It has something to do with their imperfection, with blood and guts, their failures and misery. Though it is highly unlikely anyone would ever suffer the fate of a soap character, nevertheless we feel their pain, frustration and confusion, and we can recognise some of it. And we empathise with the lack of perfection, for that is real life too. And that I think is the strength of the biblical characters. They are not saints, neither Jacob, Esau, Laban the uncle or the two sisters Rachel and Leah, none of them are portrayed in a misty eyed light. The quarrel, they cheat, they cry out in their loneliness and misery, they make up warily, and they constantly leave us wondering. But their weaknesses are also their strengths, and what makes their stories endure. For we have all been a Jacob, cheating, lying, using half truths to get our way. We have suffered like Leah, felt her insecurity, while we stood in the shadows of others. We have laughed at others’ expense like Sarah, we have caused anguish because we were worried. Like Leah we have turned to desperate measures to reach our dreams. Like them we are imperfect, bound in a daily grind of joy and misery, stuck somewhere between heaven and earth.
When Jacob wakes up from his dream of a connection between the two, is he a changed man? Is he leaving behind his imperfections, his flaws and starting afresh? The perfectionist in me hopes for this, looks for clues in the text. And yet, as one of my favourite writers, the former Guardian columnist Oliver Burkeman points out, dreaming of a fresh start is a fallacy, and part of a form of perfectionism, which sets impossible goals that can never be attained.
“The self you’re seeking to transform is the same one that’s doing the transforming – so you’re like Baron Munchausen, trying to pull himself out of the swamp by yanking on his own hair. You can never start life afresh, because you’re hopelessly stuck in this life; there’s no breaking through to another one in which everything’s different and better.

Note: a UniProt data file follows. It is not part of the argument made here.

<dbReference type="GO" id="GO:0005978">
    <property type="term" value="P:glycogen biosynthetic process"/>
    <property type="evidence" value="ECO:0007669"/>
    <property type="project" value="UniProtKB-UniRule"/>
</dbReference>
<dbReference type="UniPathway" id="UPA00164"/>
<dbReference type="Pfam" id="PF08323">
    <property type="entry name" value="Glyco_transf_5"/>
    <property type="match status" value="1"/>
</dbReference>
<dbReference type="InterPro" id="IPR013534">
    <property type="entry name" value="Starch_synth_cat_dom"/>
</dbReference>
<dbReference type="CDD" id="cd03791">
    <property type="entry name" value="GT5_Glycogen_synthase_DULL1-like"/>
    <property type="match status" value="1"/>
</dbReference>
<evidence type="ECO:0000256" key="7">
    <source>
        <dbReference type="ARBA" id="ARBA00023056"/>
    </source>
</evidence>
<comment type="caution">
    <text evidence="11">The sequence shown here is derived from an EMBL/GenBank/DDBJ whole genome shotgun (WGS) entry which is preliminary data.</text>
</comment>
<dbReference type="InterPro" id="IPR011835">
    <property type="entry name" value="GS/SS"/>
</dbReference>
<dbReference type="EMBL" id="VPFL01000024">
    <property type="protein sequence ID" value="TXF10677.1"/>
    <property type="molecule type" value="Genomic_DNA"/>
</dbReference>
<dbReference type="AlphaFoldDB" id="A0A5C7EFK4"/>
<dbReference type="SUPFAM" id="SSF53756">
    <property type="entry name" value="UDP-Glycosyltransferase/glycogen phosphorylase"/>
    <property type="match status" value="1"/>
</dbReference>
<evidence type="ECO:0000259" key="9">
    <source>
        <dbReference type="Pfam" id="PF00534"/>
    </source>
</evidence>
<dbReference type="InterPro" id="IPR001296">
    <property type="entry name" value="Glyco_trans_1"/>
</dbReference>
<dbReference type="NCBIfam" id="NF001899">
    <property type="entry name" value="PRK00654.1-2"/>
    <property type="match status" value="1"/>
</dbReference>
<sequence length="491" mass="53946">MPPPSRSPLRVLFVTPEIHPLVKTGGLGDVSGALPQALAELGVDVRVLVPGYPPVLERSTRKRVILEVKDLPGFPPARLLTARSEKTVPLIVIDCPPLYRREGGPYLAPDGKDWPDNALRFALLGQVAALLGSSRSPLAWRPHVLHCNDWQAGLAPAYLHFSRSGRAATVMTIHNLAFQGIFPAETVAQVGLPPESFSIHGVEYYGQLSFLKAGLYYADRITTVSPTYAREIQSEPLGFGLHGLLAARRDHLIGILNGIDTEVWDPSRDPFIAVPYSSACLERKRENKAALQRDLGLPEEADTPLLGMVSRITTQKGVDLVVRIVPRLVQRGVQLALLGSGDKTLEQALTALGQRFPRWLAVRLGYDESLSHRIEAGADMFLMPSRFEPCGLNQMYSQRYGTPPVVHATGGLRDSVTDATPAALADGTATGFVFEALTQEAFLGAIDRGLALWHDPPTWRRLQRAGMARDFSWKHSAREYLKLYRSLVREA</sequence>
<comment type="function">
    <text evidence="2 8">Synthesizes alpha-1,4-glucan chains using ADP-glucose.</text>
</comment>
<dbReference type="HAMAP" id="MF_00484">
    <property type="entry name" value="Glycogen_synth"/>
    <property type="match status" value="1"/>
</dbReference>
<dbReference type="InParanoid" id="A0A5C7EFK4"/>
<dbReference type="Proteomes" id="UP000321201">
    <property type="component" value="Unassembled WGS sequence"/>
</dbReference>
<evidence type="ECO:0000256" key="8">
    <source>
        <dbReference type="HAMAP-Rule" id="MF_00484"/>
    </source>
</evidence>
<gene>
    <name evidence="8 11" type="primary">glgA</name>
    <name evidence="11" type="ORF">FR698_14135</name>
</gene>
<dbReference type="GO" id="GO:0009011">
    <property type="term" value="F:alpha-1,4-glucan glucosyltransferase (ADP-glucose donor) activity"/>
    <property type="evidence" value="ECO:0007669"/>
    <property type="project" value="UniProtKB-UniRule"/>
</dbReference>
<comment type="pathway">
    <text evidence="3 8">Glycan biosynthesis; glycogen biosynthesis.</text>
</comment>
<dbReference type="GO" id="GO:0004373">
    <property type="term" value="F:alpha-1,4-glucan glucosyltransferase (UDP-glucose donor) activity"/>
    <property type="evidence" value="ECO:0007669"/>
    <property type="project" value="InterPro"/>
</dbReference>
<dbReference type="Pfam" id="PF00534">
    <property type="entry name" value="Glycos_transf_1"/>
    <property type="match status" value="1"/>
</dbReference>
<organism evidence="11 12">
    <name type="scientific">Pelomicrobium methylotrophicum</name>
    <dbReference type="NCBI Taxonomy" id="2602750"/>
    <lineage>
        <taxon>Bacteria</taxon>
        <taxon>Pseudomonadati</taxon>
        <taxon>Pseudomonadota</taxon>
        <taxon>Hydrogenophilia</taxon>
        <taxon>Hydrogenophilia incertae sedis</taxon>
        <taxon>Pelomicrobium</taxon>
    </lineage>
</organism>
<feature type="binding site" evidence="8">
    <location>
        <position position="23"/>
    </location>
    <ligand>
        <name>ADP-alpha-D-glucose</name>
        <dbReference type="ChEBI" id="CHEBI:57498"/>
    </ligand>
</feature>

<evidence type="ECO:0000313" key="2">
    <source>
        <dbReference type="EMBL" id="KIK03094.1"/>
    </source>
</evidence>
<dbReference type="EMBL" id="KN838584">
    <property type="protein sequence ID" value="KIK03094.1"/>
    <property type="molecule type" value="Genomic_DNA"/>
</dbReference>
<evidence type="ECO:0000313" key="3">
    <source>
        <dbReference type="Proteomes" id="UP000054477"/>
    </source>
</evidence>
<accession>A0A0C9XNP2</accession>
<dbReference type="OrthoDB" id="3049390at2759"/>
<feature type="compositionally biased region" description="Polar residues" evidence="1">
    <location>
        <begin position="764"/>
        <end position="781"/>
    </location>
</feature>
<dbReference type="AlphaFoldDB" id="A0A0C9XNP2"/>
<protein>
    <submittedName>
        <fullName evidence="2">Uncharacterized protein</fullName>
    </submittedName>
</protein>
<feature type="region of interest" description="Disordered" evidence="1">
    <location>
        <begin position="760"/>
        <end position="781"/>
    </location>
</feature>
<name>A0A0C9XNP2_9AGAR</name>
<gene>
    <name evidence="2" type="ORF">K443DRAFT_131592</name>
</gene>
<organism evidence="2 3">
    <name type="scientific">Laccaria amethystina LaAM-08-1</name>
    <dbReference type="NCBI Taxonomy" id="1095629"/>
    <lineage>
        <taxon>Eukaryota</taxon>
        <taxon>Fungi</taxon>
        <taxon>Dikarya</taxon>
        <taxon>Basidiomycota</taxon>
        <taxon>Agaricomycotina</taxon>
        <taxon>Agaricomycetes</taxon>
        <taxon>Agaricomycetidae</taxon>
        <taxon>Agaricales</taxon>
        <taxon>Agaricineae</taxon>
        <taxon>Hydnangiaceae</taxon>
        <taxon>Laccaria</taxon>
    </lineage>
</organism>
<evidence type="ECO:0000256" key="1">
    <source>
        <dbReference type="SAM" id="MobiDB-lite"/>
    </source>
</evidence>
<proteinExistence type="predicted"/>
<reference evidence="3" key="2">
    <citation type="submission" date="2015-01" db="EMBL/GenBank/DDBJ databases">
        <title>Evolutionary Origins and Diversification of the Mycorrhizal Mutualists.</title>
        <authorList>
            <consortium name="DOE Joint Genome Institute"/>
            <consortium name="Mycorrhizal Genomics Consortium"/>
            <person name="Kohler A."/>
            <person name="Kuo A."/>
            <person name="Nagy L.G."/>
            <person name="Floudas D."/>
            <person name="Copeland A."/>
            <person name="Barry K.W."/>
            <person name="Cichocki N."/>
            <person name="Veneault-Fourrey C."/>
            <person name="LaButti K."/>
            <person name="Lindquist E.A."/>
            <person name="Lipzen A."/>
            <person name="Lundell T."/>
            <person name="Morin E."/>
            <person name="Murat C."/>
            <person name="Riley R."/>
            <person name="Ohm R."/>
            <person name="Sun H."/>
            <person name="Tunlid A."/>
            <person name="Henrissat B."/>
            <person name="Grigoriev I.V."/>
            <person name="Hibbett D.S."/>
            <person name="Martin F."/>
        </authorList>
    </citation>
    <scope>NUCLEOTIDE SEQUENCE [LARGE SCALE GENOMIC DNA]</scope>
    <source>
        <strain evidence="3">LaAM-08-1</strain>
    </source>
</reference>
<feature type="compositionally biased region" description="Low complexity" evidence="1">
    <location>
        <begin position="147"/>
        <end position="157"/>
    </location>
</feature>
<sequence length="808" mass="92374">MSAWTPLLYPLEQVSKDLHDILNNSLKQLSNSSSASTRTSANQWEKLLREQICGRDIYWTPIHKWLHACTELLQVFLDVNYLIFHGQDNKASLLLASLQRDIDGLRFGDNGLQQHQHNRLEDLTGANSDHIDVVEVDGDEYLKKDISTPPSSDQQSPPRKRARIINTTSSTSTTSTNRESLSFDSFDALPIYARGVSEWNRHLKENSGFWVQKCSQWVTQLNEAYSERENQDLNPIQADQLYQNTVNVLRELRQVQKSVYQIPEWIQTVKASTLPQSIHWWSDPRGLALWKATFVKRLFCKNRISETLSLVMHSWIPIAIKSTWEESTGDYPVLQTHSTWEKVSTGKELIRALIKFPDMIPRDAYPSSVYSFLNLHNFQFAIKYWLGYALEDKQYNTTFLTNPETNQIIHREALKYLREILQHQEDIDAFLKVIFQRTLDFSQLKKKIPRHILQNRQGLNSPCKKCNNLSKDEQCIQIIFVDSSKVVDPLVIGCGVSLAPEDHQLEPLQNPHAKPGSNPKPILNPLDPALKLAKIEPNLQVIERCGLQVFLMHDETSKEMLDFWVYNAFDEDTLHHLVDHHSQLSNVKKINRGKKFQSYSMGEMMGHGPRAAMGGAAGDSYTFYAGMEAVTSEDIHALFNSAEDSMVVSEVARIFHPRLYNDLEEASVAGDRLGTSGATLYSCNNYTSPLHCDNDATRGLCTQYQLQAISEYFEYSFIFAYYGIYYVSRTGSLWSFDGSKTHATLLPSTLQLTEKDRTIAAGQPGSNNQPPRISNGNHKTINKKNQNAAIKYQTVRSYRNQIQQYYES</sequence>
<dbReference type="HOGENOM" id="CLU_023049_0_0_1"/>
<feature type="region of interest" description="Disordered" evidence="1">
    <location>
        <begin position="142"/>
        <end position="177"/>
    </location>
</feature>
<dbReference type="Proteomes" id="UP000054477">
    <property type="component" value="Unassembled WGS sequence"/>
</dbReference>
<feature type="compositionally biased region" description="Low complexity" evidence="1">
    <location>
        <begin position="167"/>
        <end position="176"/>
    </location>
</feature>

The reason this is so liberating, for anyone with even a hint of perfectionism, is that it means you get to give up on the exhausting struggle to take charge of your life, so as to steer it in a new direction. You get to abandon all hope of one day finding the perfect time management system – or perfect relationship, job, neighborhood, etcetera – and relax back into the inescapable chaos and muddle of the one you have.
And then – once you’re facing your real situation, not fixating on a fantasy alternative – you suddenly find yourself able to start making a few concrete improvements, here and now, unburdened by any need for those improvements to usher in a golden age of perfection. This, in my experience, is the only way personal change ever really happens: by first seeing that it’s always a matter of rebuilding the ship mid-ocean, making adjustments to a life you can’t ever take back to port or trade for another”2.
Jacob does not wake up to a new start, a perfect new beginning, freed of his old mistakes and desires. He does wake up with a different awareness, which slowly changes his character, though the wily behaviour of Jacob continues into his old age. But that is the point, Jacob is not perfect, he does not attain a perfect start or complete change, and neither will we. Instead we are reminded that real personal change happens slowly, with small goals and gradual progress.
The biblical gallery of imperfect characters reminds us that they are not perfect, and neither are we. And in their weakness, in their imperfections, also lies theirs and our strength.
1Philip Larkin, “This Be the Verse” from Collected Poems. This Be The Verse by Philip Larkin